“I grew up in a time when authors were my heroes and books were artifacts through which culture was transferred,” says Mitchell Kaplan, owner of Miami’s beloved Books & Books and cofounder of Miami Book Fair International, one of the most important events to shape Miami’s cultural trajectory since the 1980s.
What started as a pet project for Kaplan and a group of local booksellers interested in bringing book fair culture to Miami quickly gained an international following. Now, 32 years later, Miami Book Fair International is the largest consumer book fair in the United States, attracting hundreds of the country’s most celebrated authors, literary agents, and publishers from across the world.
“A higher calling”
While Kaplan acknowledges that being part of bookstore and literary culture was a “higher calling” for the then 24-year-old high school English teacher, timing turned out to be everything. In the early 1980s, Miami was on the verge of becoming irrelevant — rampant with crime and regarded as a magnet for superficial partygoers and aging retirees.
Those on the outside looking in dismissed the notion that there was any intellectual thought brewing in Florida’s deep south. “I wanted to create a world that was my own. I wanted to do something that was for everyone,” Kaplan says.
He opened the first Books & Books location in Coral Gables in 1982. Cognizant of street fairs held in other major cities like Boston and New York, Kaplan realized that none had been able to create a street fair that included author appearances and public readings. “No one was doing it — it was always either the street fair or the authors. So we decided to combine both,” Kaplan says.
His plan was quite an ambitious undertaking in a city that had yet to experience a cultural awakening. “I met Mitchell when I first moved to Miami to become the director of the new Creative Writing Program at FIU,” says Les Standiford, a historian and author who’s served as the director of Florida International University’s Creative Writing Program since 1985. “We became friends immediately and he began to talk to me about this huge book fair — this was the height of the Mariel boat lift, when there was a lot of people riding boats with their shirts unbuttoned, but not a whole lot of people reading books — and I remember thinking, ‘Oh boy, Mitchell, come back to earth.’”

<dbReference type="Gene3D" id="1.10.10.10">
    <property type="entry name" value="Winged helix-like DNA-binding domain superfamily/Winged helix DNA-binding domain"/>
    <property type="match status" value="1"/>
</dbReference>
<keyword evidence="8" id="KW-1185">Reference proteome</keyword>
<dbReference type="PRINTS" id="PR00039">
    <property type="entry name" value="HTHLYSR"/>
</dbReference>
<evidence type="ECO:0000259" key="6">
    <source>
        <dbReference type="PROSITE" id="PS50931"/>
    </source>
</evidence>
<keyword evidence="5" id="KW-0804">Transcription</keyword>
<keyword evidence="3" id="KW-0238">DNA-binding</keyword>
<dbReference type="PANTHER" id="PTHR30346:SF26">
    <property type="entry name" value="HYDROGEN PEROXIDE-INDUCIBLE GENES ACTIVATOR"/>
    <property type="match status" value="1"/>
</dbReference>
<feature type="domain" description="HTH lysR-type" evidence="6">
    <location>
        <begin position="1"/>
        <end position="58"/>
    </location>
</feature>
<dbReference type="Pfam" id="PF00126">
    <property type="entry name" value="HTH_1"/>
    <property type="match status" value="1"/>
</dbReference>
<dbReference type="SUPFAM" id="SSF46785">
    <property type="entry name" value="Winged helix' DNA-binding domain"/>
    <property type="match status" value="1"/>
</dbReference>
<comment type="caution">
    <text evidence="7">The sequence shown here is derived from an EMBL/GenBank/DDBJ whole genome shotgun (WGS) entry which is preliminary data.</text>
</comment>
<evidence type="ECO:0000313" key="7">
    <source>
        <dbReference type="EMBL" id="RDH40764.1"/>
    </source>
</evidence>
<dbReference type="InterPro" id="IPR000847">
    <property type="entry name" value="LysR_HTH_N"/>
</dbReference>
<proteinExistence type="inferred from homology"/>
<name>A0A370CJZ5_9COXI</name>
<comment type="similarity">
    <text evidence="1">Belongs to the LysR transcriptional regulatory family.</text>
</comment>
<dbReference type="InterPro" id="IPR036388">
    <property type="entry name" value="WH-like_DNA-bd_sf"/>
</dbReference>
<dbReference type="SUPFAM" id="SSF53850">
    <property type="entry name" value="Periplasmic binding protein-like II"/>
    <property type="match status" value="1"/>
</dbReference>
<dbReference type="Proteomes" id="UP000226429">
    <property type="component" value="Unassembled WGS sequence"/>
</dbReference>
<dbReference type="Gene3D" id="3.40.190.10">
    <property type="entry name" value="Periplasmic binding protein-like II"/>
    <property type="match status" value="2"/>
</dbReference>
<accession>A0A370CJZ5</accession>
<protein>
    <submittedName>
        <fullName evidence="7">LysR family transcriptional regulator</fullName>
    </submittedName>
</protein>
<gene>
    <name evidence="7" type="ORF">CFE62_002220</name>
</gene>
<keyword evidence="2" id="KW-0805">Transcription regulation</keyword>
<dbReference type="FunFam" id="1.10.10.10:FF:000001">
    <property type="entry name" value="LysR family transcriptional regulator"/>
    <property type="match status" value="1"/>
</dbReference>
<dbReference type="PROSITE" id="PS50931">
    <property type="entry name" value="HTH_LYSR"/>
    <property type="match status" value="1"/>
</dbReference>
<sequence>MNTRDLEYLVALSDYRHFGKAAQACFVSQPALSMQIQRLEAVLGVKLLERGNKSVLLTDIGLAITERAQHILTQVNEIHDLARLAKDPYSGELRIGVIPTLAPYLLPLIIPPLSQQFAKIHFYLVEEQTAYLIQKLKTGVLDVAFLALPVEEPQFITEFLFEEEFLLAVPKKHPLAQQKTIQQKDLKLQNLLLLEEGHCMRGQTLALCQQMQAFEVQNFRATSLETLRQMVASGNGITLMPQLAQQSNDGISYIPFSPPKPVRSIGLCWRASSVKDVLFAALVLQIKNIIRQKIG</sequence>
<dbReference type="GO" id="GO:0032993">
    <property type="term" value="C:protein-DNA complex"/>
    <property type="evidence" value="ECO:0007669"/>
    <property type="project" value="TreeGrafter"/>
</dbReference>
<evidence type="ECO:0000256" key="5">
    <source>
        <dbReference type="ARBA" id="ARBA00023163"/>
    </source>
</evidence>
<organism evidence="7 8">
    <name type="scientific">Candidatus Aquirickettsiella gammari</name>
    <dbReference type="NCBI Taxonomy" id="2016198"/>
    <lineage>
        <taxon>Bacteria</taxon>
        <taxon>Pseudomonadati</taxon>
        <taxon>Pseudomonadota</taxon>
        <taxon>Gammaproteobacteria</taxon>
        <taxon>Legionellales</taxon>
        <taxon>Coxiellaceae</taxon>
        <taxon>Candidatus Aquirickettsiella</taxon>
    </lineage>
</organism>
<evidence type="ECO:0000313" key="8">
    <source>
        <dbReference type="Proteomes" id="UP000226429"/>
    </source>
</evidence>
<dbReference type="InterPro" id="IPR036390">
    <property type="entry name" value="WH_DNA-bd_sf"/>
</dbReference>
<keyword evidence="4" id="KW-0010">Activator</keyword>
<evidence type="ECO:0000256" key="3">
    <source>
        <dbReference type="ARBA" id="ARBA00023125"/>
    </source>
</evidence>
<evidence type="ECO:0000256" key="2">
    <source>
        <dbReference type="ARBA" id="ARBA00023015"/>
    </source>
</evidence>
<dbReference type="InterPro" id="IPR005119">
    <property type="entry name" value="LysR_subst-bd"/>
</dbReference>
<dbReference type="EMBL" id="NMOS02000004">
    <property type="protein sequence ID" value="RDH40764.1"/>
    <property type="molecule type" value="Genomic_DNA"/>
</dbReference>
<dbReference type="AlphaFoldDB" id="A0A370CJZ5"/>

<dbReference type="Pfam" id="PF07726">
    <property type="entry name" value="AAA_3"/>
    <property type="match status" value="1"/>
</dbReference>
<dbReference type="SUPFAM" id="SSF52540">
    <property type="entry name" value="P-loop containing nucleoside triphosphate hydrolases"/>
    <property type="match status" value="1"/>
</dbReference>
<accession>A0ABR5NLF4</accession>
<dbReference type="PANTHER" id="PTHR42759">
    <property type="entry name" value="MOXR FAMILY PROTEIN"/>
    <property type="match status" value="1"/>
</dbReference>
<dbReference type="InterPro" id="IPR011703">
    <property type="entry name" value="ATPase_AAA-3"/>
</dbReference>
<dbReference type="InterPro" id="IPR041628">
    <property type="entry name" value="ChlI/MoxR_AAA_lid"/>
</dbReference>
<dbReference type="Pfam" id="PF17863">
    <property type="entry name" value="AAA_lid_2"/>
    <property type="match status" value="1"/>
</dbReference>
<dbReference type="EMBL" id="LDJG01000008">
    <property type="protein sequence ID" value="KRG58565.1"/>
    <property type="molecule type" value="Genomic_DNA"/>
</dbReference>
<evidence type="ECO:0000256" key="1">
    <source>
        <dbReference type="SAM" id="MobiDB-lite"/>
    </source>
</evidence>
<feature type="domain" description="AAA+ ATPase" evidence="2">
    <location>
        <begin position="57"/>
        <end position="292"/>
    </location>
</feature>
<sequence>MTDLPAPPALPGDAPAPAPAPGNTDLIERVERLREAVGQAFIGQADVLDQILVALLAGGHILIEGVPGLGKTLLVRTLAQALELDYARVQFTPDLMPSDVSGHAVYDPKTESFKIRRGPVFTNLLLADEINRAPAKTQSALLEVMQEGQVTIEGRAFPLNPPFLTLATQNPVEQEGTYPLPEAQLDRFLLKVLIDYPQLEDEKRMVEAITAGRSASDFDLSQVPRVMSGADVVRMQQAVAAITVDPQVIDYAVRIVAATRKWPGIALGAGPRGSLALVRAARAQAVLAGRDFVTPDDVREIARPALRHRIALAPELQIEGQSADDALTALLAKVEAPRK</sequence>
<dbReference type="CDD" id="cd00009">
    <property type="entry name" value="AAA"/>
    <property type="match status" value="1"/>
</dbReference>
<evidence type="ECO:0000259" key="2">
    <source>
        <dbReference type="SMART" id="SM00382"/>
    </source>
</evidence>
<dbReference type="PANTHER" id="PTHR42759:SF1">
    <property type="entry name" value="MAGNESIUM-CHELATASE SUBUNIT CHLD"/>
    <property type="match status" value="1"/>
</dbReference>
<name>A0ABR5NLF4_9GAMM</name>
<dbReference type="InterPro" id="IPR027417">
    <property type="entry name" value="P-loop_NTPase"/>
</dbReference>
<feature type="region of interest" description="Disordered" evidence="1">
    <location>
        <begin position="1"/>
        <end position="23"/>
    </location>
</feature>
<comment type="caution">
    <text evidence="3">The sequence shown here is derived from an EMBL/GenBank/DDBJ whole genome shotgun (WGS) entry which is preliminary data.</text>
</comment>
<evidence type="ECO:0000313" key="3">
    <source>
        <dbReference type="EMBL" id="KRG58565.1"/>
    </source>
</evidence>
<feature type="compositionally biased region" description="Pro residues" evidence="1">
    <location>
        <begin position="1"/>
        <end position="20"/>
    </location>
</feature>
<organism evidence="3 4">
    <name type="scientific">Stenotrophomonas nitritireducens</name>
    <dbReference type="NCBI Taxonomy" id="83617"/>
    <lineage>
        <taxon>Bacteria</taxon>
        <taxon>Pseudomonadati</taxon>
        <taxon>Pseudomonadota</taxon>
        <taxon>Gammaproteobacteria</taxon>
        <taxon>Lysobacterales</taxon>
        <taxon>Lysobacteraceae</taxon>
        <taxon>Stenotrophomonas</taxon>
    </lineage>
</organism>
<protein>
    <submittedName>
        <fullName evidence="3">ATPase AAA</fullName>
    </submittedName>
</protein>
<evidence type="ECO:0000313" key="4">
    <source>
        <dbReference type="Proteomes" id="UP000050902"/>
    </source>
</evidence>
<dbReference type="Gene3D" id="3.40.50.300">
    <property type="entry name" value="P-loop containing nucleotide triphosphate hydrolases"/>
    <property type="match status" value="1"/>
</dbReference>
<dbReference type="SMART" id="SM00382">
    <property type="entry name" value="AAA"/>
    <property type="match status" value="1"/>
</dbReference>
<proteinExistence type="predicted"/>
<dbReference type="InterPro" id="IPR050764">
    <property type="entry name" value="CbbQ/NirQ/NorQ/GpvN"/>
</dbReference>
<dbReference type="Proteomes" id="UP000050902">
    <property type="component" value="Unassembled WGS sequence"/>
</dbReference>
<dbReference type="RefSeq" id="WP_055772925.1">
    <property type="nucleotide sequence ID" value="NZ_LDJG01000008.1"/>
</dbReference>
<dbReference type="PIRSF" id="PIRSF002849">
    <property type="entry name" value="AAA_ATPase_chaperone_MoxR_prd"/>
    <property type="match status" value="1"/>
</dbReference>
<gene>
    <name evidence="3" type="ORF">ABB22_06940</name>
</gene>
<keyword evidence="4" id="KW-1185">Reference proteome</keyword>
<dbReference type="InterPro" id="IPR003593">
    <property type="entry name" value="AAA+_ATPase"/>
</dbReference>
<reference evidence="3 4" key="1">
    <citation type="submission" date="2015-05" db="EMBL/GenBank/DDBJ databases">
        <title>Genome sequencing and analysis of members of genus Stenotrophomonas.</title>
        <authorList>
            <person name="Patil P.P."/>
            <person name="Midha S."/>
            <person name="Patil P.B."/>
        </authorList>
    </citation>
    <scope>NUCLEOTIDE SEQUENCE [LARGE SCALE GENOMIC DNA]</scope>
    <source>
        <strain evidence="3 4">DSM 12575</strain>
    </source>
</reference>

Kaplan, however, claims he never had any doubt that a book fair in Miami would be a huge success. “I knew there was an audience, so I was very confident I could make this happen,” he says. Rallying fellow booksellers and literary types across the city, Mitchell befriended Dr. Eduardo Padrón, the current president of Miami Dade College, who then served as the president of the Wolfson campus. “Eduardo knew what a book fair of this caliber could do for Miami, and he insisted on hosting it at MDC’s campus Downtown,” says Kaplan. “He was really the spirit behind the college.”
For Padrón, the book fair was just the antidote to revitalize a rundown area of Downtown Miami, and reinforce the College’s mission to meld community engagement with higher learning. “I’ve always felt that an education should take place in the classroom and in the community,” says Padron, “and the Miami Book Fair was a way to do that.”
Catalyst of culture
In November 1984, after over a year of planning, Padrón and Kaplan cofounded the first book fair, then called Books by the Bay, a two-day event that drew roughly 75 authors to MDC’s downtown campus. “The first edition was truly an irresistible offering of respected authors and publishers,” says Padrón, noting that hundreds attended the Book Fair’s inaugural event. Today held over an entire week, Miami Book Fair International is widely regarded as one of the finest literary events in the country, with this year’s fair drawing over 600 authors for readings and literary panels.